I have a dell inspiron 9300. They designed it so that the fans don't go up to high speed until it gets really hot (to keep the noise down I assume). Unfortunately, that means it reaches lap scalding temperatures before the fan comes on to cool it off. So although it is a 'laptop' it cannot actually be used on the lap for more than 15 minutes without injury. So heat does matter to some extent. My next laptop will not have this problem, because I won't buy one that does.

Re:Having used a Intel Dual Core for awhile ... (-1, Troll)

Anonymous Coward | more than 8 years ago | (#15148618)

After using a MacBook Pro for a while it is clear they are overpriced turds.

The things are ridiculously hot when even just sitting idle.

They have pathetic battery life after all the bragging Jobs did at last years WWDC.

They are slow. My old G4 laptops kick the shit out it for media type tasks, about the same for single thread performance, and of course are slower for multi-threaded tasks. It seems the speed most people are claiming for the MacBook Pros is due more to the faster video cards and the silky smooth desktop acceleration people weren't use to with their old G4 machines.

And of course the major problem with the MacBook Pros is almost the entire Mac library of software runs at a crawl under emulation or in many cases doesn't run at all.

It is depressing to think that if Apple hadn't pissed off IBM that we could be running much faster/cooler dual core 970 PowerBooks right now. Instead dual boot AMD Windows/Linux systems are looking like the only option for people who don't want to pay twice as much for x86 hardware.

Re:Having used a Intel Dual Core for awhile ... (1)

gb506 (738638) | more than 8 years ago | (#15148770)

Mod this turd down. I type this on a MBP and the thing is comfortably cool. I get close to 3 hours of battery life on a regular basis. It kicks the crap out of my old PBG4 1.67ghz, app for app, in universal binary, and except for Adobe and Microsoft apps, nothing I run is PowerPC. But what I CAN run, now, is Parallels and Win XP at near native speeds, simultaneously w/ MacOSX.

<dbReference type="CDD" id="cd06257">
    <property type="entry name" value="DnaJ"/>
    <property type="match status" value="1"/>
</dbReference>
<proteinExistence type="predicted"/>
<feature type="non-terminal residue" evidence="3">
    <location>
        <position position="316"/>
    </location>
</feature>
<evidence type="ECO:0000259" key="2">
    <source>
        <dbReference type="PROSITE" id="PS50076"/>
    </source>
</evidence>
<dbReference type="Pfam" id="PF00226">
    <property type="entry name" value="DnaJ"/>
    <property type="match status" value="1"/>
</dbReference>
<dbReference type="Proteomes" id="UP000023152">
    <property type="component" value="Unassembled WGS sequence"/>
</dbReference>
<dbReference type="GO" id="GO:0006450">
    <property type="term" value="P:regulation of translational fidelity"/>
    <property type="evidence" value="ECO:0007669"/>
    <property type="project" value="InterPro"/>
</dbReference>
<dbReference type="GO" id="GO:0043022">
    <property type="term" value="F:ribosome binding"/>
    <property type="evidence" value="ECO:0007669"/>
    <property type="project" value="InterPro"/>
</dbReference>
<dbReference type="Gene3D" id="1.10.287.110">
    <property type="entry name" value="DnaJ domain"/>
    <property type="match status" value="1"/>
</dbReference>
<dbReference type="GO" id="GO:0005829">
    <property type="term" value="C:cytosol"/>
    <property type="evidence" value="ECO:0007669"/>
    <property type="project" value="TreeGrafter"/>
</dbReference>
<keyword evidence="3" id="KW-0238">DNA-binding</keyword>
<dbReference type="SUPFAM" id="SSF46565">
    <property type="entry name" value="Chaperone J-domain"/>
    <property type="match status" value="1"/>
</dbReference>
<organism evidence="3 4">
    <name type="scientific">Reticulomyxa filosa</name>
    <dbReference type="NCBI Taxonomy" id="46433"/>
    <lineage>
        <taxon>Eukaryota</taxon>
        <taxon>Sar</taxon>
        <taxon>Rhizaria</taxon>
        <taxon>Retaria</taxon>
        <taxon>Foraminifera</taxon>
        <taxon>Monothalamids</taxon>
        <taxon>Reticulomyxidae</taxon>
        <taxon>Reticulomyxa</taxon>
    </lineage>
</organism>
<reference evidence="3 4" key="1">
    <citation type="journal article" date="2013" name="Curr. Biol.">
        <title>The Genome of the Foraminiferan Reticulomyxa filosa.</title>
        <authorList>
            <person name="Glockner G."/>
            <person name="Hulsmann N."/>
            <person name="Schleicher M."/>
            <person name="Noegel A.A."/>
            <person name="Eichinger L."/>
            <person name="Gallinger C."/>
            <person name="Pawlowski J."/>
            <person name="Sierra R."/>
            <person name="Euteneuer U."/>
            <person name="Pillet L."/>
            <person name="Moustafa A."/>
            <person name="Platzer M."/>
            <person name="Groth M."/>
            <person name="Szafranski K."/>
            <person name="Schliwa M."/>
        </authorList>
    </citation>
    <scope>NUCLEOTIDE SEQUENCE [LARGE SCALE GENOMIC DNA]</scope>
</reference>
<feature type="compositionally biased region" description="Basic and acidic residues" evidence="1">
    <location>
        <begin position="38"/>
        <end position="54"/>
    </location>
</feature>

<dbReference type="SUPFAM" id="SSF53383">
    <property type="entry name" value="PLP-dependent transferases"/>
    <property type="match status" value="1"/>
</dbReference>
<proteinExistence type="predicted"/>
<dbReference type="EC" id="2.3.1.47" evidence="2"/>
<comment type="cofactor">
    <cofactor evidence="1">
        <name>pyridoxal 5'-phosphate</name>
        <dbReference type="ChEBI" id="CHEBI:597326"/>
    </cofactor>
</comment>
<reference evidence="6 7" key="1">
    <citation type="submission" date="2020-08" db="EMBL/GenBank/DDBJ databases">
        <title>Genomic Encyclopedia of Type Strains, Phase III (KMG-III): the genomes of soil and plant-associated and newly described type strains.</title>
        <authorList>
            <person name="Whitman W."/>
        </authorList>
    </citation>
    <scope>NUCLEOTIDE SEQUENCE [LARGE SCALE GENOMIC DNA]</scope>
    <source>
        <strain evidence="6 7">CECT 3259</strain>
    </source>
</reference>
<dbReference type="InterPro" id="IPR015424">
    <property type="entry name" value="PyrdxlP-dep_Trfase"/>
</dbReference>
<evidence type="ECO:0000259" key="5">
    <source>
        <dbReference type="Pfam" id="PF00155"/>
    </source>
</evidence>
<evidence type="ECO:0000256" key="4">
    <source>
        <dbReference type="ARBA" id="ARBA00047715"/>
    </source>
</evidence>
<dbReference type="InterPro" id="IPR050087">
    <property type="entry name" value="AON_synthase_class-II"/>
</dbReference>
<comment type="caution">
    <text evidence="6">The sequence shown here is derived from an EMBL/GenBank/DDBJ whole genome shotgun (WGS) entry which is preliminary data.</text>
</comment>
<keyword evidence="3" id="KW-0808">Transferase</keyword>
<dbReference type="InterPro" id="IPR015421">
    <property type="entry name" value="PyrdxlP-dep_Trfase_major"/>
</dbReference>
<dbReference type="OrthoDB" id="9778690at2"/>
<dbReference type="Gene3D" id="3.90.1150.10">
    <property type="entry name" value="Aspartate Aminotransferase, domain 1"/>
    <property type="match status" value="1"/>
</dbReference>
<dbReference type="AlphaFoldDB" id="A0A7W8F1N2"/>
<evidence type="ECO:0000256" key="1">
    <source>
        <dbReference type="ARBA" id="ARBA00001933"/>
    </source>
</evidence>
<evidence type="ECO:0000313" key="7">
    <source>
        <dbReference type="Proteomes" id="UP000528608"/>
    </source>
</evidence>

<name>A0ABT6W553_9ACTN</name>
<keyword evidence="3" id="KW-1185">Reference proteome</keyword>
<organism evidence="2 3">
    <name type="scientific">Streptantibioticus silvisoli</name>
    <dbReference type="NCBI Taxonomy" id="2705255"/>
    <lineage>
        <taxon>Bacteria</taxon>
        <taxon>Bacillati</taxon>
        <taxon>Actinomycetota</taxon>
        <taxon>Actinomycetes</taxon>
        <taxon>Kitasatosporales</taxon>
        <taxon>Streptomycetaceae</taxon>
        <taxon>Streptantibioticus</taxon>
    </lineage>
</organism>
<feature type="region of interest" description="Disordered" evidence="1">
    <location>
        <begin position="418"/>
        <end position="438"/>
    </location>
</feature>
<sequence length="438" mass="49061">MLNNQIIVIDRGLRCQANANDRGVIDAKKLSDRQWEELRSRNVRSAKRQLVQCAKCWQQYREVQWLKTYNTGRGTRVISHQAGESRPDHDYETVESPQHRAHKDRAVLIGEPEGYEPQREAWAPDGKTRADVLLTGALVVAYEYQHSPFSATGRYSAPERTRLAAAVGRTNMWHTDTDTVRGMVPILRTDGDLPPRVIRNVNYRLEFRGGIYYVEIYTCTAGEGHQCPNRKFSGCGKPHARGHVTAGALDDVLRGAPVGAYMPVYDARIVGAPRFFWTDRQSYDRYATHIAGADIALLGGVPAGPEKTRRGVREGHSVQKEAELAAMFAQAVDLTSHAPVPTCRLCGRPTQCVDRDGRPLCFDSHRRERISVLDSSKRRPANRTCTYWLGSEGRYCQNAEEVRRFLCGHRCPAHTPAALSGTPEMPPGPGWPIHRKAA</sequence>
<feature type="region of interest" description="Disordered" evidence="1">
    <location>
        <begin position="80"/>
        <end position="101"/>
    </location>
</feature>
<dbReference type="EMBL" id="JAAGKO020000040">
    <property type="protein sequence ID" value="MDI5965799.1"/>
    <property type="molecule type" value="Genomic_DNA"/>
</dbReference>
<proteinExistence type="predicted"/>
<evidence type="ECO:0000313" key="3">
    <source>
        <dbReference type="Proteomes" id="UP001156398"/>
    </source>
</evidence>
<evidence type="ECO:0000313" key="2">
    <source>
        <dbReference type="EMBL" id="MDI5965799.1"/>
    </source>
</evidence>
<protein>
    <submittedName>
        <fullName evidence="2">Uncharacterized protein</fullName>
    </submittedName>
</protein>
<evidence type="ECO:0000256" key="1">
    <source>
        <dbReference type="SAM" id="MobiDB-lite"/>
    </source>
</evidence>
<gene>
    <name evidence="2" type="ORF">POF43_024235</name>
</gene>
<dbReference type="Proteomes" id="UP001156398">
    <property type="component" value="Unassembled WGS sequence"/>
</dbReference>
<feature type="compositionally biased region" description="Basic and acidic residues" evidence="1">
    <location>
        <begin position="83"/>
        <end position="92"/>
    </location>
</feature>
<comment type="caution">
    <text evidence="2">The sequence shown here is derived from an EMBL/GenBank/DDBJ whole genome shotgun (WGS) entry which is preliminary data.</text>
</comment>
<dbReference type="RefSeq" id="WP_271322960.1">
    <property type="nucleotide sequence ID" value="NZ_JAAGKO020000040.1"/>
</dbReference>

Go flush yourself, troll, you're stinking up the room.

Re:Having used a Intel Dual Core for awhile ... (-1, Troll)

Anonymous Coward | more than 8 years ago | (#15148897)

Awww, the liddle Intel fanboy is throwing a tantrum!

No one gives a fuck about your slow, hot, overpriced piece of shit.

Re:Having used a Intel Dual Core for awhile ... (4, Insightful)

Phroggy (441) | more than 8 years ago | (#15149091)

They have pathetic battery life after all the bragging Jobs did at last years WWDC.

The impression I got was that Jobs was trying really hard to avoid mentioning the battery life; the MacBook Pro was still in development and all they had were prototype models, so they actually didn't know what the battery life would be; they were guessing it should be "about the same" (as the PowerBook G4).

They are slow. My old G4 laptops kick the shit out it for media type tasks, about the same for single thread performance, and of course are slower for multi-threaded tasks.

Are you running all native applications? If not, it's not a fair comparison (and if you really need apps that aren't available natively yet, maybe you shouldn't have bought one yet). If you are running native apps, your experience seems to disagree with most reports I've heard.

It seems the speed most people are claiming for the MacBook Pros is due more to the faster video cards and the silky smooth desktop acceleration people weren't use to with their old G4 machines.

I'm really looking forward to this.

It is depressing to think that if Apple hadn't pissed off IBM that we could be running much faster/cooler dual core 970 PowerBooks right now.

If Apple hadn't pissed off IBM? When the G5 was released, Apple announced that they had 2GHz then, but would have 3GHz in one year. What was Apple supposed to do when that never happened? Just wait and hope that IBM figured out how to make something work?

Instead dual boot AMD Windows/Linux systems are looking like the only option for people who don't want to pay twice as much for x86 hardware.

Show me a laptop with comparable specs for half the price of a MacBook Pro. I think you're trolling.